The Matterhorn & Zermatt

45°59’12.32”N, 7°46’52.35”E
Gornersee 2589m

Europe's most recognised mountain

The triangular, pyramidal, jagged fang of rock called the Matterhorn is for good reason Europe's most recognised mountain. It’s near vertical faces and acutely sharp lines make you stare and wonder at how stunningly beautiful the world and nature can be.

Below the Matterhorn is the town of Zermatt, nestled at the end of the valley and ringed by impressive glaciered peaks. Now a chic and fashionable mountain resort with great hotels, shops and restaurants, it is still easy to find old world timber chalets that show how far Zermatt has come since it was a poor high mountain farming village inhabited only by shepherds.

Trekking in the Zermatt Valley

There are an inexhaustible number of great day hikes around Zermatt and it would be easy to spend a whole week, if not more, enjoying the valley and its superb views. Spending a night in one of the high mountain huts is also a great option to really experience the mountains at their best.

The trails for the most part are well graded but the mountains are big so the walks can be too. Help is at hand with a network of cog railways and cable cars that take you high up above the treeline into the heart of the mountains.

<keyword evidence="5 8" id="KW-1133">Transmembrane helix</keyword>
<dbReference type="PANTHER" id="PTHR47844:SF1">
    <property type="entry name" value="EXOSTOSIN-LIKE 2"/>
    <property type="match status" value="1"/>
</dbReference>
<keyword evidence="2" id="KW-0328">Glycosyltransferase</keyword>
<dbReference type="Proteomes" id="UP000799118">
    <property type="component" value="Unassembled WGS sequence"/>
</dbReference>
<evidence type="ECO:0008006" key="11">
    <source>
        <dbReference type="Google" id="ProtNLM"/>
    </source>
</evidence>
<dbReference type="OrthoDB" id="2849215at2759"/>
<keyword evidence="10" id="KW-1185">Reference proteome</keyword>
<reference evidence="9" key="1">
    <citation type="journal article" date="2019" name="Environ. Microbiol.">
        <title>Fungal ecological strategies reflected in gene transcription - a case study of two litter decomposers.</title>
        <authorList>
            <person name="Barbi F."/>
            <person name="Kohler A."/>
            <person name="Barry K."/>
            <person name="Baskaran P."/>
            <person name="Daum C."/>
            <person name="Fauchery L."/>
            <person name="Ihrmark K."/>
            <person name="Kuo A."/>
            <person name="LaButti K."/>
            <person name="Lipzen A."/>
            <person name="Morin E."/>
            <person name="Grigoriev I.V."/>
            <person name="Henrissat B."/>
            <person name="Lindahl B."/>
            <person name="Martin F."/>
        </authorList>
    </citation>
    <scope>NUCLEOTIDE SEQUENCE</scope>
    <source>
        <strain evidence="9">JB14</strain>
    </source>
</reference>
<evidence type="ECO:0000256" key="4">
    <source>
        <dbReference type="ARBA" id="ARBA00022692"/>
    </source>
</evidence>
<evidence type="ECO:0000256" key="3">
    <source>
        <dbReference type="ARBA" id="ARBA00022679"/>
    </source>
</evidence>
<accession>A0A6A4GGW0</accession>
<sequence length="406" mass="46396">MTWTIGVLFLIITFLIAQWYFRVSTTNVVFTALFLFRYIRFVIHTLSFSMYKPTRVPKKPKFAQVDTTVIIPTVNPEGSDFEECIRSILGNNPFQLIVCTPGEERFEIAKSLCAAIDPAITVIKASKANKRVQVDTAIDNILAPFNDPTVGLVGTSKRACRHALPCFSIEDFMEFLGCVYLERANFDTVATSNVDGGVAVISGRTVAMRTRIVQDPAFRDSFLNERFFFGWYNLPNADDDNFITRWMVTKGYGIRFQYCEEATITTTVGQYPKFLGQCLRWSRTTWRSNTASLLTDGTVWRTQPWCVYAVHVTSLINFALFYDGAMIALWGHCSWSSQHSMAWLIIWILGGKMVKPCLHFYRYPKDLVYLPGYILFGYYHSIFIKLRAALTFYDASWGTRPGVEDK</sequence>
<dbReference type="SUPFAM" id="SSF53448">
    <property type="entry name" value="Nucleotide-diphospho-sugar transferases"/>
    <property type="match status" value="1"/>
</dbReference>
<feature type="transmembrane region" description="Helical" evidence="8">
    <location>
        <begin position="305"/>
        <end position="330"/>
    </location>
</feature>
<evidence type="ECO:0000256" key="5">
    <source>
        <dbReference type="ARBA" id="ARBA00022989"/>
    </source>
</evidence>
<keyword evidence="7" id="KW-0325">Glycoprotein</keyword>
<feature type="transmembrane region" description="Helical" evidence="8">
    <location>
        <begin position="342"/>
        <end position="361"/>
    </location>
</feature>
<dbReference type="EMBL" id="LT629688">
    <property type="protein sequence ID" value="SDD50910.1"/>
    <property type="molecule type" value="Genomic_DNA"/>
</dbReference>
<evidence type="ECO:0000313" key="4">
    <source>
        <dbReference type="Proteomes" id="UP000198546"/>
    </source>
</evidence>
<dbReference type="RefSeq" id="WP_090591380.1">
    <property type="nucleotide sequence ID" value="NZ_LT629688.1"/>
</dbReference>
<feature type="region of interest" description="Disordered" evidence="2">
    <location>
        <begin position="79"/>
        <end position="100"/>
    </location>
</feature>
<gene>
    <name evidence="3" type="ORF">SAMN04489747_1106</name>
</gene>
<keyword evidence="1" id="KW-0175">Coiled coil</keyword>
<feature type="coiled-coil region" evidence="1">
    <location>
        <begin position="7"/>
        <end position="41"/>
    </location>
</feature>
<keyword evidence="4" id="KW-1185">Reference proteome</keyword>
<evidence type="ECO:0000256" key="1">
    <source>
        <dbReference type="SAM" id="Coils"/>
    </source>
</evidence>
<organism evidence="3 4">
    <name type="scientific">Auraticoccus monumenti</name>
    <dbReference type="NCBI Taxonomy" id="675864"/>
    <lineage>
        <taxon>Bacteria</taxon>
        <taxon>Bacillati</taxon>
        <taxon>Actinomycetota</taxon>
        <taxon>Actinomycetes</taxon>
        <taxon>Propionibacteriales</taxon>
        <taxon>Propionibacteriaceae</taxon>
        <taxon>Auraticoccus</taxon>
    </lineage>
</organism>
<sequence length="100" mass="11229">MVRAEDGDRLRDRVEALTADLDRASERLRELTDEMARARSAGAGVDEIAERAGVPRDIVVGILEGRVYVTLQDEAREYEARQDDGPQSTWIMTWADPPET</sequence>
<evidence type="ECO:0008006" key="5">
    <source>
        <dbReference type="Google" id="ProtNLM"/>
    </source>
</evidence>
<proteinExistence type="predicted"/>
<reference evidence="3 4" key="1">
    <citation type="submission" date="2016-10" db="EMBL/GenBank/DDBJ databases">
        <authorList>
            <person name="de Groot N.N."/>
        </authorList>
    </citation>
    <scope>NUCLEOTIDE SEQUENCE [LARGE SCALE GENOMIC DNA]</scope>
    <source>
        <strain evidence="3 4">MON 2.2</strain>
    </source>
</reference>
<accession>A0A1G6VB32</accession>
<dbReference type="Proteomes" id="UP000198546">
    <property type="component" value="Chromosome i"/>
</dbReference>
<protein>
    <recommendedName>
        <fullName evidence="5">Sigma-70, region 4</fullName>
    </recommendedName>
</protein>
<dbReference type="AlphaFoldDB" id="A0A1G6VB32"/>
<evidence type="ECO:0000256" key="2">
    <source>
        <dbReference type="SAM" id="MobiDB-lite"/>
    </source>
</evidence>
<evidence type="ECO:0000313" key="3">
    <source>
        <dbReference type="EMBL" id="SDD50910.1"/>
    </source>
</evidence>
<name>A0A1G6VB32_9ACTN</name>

Zermatt has excellent walking options for all levels of trekker as well as being a great place those more inclined towards a tasty lunch at the top mountain surrounded by glaciers!

The Matterhorn Circuit

Matterhorn stands alone at 4,787 m high straddling the border of Switzerland and Italy making it the perfect mountain to walk around.

In truth there are so many stunning peaks in the area and on this 9-day circuit you’ll see twenty-five 4000 m Alpine summits. Some sections are of the route are quite remote and although we are in the heart of the Alps, you will see few other trekkers. This is a superb hike for seeing the wilder, more out-of-the-way parts of the Alps.  

Swiss 4000-meter peaks

There are hundreds of different high-altitude options in the Alps for the keen walker that wants to take the next step. All trips onto glaciers need a qualified mountain guide and, depending on the difficulty of the route there may well be a maximum number of clients to each guide.

Although you will need to wear crampons, a harness and carry the appropriate equipment it is not always necessary to have previous climbing experience as many of the routes are designed to be non-technical.

These are excellent holidays in themselves or can be used as a stepping stone to more challenging peaks in the future.

Getting it right for you

If you think that we can help you to run trips in the Alps please email or phone and allow us to draw up a proposal. For us every client is different and our goal is to get it right, not just the first time but every time, and not just this year but for many years to come. We are looking forward to working with you.